Theatre has become an integral part of the Chandigarh’s cultural calendar with the city’s theatre groups organising, against all odds, more than 10 festivals a year, roping in directors and actors from across the country.
While such festivals provide the artistes a platform to showcase their talent, it is a constant struggle for the theatre groups to get funds and sponsorships, and also to pay the actors, so that they can pursue theatre as a profession. Until now, the culture of buying tickets to watch theatre or a music and dance recital has not caught up with the residents in the city. In most of the cases, the theatre groups issue passes before a play or a recital is to be staged.
To promote the culture of buying tickets for theatre among residents, the Department of Cultural Affairs and Tagore Theatre Society are organising a three-day Chandigarh Theatre Festival from April 22 to 24 and have introduced tickets of Rs 100 and Rs 200. The tickets are available on bookmyshow.com or at Tagore Theatre. Information about the festival is being spread through advertisements.
The response to the introduction of tickets has been encouraging with more than 800 tickets already been sold and the Tagore Theatre making arrangements for people to collect tickets, to avoid long queues.
Kuldeep Sharma, director, Tagore Theatre, said both the audience and theatre groups have welcomed the move to sell tickets for shows and it is imperative that the residents watch professional theatre.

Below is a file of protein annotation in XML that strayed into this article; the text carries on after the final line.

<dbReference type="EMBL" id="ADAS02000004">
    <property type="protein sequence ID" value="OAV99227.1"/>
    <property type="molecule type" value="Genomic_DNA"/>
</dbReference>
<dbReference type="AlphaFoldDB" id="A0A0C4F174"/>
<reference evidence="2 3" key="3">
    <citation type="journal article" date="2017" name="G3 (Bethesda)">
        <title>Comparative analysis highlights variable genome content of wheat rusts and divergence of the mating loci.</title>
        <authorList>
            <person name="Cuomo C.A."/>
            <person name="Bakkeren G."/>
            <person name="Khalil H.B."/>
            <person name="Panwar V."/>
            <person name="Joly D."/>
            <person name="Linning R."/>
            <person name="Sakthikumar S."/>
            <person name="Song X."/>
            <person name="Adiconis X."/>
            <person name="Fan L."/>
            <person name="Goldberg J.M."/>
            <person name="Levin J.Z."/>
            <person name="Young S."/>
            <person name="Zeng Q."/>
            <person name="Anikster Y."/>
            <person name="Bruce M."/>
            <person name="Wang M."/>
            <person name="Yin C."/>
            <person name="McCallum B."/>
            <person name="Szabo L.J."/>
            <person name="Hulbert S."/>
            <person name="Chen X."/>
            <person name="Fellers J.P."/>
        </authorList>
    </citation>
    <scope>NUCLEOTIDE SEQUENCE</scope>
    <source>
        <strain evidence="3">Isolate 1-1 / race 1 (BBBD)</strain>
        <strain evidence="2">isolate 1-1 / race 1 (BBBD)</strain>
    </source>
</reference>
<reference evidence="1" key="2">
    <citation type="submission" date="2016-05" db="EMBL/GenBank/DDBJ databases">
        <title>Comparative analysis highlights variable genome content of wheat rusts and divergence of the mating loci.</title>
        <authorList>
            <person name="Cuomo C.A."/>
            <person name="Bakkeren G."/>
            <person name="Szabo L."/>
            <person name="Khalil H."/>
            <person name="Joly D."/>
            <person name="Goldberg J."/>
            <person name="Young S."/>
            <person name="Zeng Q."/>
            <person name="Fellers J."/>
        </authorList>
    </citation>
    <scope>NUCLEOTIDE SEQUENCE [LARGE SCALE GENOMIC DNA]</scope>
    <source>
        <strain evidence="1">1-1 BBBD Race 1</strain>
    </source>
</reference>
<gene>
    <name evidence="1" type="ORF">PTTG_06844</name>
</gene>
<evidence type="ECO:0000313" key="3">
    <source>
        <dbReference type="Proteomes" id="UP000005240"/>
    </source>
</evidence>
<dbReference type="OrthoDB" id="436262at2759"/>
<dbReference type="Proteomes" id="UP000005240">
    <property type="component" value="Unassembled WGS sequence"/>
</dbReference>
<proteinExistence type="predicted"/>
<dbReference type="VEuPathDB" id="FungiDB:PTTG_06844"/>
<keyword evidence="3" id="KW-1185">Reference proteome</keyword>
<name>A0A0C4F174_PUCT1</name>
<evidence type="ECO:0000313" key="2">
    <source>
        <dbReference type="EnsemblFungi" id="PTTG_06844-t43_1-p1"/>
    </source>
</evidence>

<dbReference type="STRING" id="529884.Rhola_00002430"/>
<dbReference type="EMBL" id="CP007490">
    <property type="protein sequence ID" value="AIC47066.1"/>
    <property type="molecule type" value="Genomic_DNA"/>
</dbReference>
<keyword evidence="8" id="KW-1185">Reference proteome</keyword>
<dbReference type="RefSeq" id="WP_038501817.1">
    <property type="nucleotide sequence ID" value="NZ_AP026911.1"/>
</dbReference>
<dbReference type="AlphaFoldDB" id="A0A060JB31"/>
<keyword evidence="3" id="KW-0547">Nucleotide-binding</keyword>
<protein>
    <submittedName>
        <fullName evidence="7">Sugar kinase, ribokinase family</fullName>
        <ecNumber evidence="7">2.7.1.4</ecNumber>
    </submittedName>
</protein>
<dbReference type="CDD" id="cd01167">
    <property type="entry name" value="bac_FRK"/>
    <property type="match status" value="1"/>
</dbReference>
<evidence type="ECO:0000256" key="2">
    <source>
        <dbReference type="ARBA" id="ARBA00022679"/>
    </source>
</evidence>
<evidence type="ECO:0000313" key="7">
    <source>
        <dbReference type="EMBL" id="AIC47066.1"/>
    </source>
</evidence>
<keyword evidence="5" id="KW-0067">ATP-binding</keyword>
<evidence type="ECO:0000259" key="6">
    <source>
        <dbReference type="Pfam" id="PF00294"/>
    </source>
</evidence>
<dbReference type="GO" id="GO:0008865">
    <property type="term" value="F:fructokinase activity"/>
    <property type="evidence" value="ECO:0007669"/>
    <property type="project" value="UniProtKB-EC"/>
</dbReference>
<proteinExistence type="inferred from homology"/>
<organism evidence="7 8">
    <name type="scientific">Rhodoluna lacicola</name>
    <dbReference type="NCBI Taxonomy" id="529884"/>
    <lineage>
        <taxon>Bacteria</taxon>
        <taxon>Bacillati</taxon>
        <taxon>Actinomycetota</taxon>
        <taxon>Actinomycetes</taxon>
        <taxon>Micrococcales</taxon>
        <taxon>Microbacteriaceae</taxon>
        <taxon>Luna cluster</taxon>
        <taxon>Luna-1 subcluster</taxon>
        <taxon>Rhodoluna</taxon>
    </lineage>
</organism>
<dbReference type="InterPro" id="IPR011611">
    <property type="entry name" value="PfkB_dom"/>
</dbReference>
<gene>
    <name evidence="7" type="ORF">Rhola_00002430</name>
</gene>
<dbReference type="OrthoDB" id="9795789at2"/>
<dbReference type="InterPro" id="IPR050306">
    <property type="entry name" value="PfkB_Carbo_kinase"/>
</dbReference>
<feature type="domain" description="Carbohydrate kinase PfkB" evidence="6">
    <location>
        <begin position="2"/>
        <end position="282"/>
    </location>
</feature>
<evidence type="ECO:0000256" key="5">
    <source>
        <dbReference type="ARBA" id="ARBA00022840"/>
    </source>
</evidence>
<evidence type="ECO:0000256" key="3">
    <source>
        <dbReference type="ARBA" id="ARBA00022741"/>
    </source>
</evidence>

Sharma said four years ago, a group from Mumbai had staged plays and introduced tickets for the same and 90 per cent of the tickets were sold. “It isn’t only about the money, but the sense of respect and dignity an actor or director gets when people buy tickets to watch a play. This festival will hopefully open new windows for professional theatre groups and give them the much-needed financial aid, with most of us struggling to find ways to stage a play,’’ said Chakresh Kumar of Alankar Theatre, who organises a national theatre festival as well as streets plays and independent productions.
Kumar feels that the administration and the Tagore Society must support local groups, helping them organise festivals with ticketed shows, so that quality work can be encouraged. “We, as artistes, must play our part and give the audience the best, so that they are encouraged to come back and buy tickets to watch us perform. We also can make a living from theatre,” he said, who is also working on a festival, which will have tickets at a nominal price.
Sangeeta Gupta of Roopak Kala and Welfare Society is taking a breather these days. The constant work of getting funds for productions has left her tired and disillusioned.
“It breaks my heart when I cannot pay my actors and they have to find work outside to make a living, and do theatre in the evenings to follow their passion. Sponsorships and government support are tough to get. So, when the audience agrees to pay for tickets to watch a play, it is supporting our endeavour and effort. And we have the responsibility to give them quality work and confidence that we are worth their time, money and belief. We hope this festival opens minds and gives a new dimension to our art,” said Gupta, who recently staged a seven-day festival dedicated to women.
Sudesh Sharma of Theatre for Theatre, who is known for staging three national festivals a year, feels the support of the audience is paramount to give theatre and artistes the space to grow and be on par with the best.
The three-day festival will begin with IPTA Mumbai’s production, Simla Coffee House, a comedy with actors like Asif Sheik, Rakesh Bedi, SM Zaheer. The second production, Massage, is a solo comedy play by Rakesh Bedi. The third production is by Shekhar Sen, who will bring his plays on the life of Kabeer to the festival.